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Electricity critical for import substitution industrialisation

WHEN confronted with a consistently underperforming and depreciating currency, it is imperative to review the balance of payment position, which looks at imports and exports and the resultant difference. A fiat/paper currency, as opposed to a Gold Standard backed by gold, means its impacted by various factors including inflation, interest rates, investor confidence and the […]

WHEN confronted with a consistently underperforming and depreciating currency, it is imperative to review the balance of payment position, which looks at imports and exports and the resultant difference.

A fiat/paper currency, as opposed to a Gold Standard backed by gold, means its impacted by various factors including inflation, interest rates, investor confidence and the level of imports compared to exports, which is the subject of this write up and ways to stabilise the currency through Import Substitution Industrialisation (ISI) in the Zimbabwean context.

ISI is an inward looking strategy aimed at self-reliance through developing local industrial capacity leading to reduced imports and requirements for foreign currency.

Any modern currency’s strength and stability is derived from the productive capacity of the issuing country. The industrial utilisation capacity comes into play as a country, whose industrial utilisation is low, cannot expect its currency to be strong and stable. As such it is critical for a nation to properly assess its strengths and build on them.

Zimbabwe’s economy is built on mining and agriculture and there is a need to increase investment in those key areas to reduce relying on imports.

An effective import substitution industrialisation strategy firstly should assess what is being imported and the required investment to replace imports with locally produced items. Zimbabwe imports goods worth US$7,6 billion and exports US$6 billion worth, showing a deficit of US$1,6 billion for the 2021 financial year.

The main imports are fuels, electricity, machinery, food and medicines. The composition of the import bill indicates that ISI could be effectively implemented within the short-to-medium term.

This is possible considering that energy and food make up a significant portion of imports at more than 30% of the import bill.

The oil and gas prospecting Mukuyu-1 oil well, Muzarabani, in the Zambezi valley in the medium term can significantly reduce the energy import bill and possibly turn Zimbabwe into an energy exporter.

A clear strategy is required rather than a make as we go on the road policy, which lacks general fit into the overall game plan of being self-reliant in all aspects in the long run.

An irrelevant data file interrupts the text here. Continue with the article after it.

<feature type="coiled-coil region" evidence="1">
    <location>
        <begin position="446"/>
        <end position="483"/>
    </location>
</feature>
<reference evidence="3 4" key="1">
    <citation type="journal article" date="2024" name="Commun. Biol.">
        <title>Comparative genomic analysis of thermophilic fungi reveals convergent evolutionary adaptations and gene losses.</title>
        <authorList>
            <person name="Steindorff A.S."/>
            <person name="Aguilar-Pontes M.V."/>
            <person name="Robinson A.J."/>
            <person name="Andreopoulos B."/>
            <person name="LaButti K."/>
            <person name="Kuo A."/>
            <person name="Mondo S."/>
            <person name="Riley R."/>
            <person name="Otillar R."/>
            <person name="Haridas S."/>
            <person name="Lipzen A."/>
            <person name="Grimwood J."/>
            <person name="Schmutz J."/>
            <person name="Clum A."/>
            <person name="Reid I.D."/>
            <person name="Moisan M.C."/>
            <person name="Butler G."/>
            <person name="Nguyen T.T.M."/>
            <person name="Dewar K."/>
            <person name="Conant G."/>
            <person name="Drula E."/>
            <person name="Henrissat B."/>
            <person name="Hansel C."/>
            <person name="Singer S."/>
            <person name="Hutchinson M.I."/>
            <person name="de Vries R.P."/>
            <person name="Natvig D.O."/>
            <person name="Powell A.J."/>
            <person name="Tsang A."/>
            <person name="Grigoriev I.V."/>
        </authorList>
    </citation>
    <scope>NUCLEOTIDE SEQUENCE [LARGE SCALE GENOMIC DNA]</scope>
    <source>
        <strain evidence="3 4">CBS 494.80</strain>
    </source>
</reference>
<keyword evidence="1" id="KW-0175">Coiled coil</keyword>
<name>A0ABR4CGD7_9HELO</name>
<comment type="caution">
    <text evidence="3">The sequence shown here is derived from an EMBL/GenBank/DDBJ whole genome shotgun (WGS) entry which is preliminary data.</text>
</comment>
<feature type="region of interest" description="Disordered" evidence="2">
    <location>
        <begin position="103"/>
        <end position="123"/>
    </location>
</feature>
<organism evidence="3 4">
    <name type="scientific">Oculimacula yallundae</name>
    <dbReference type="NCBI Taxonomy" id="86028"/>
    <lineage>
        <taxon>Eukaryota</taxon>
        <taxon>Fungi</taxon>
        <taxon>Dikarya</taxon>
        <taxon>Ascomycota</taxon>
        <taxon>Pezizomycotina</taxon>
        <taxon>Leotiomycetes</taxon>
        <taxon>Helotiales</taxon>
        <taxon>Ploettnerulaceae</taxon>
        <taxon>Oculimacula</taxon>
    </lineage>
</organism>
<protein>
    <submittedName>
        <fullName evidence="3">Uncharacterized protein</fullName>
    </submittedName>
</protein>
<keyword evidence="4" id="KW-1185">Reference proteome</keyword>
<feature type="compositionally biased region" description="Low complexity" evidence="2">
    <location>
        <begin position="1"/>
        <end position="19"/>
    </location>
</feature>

An ISI strategy has three main participants which are the government, state-owned enterprises and private players. The government’s main role is to direct policy and create conducive conditions for ISI to succeed.

ISI is based on the government making the policy decision in that direction then backing it up with the required rules and regulations and interventions, such as tariffs, taxes and subsidies targeted at the areas.

There is Bikita Lithium and Arcadia Lithium, which uniquely position Zimbabwe as a significant supplier of lithium. However, this opportunity needs to be converted beyond simple provision of raw lithium for clean batteries and electric cars. We could structure more meaningful and profitable deals to become a central hub for lithium-based batteries and related technology.

Zimbabwe possesses Africa’s largest lithium reserves and should not be just content with raw exports but rather become a significant player in the full value chain of the lithium-based products.

Zimbabwe’s economy is already structured for an effective ISI backed by already well-established state-owned enterprises such as Arda, National Oil Infrastructure Company (Noic), Zimbabwe Electicity Supply Authority (Zesa), Grain Marketing Board (BMB) and Cottco, which can play a leading role in strategy implementation.

This infrastructure and system was inherited from the UDI era (1965 to 1980). It now requires minor adjustment to suit today’s scenario whereby the country is importing more than it is exporting, resulting in unsustainable pressure on the local currency. The management of these state-owned enterprises needs to be aligned to the ISI and remove inefficiency and the corruption tag and perception.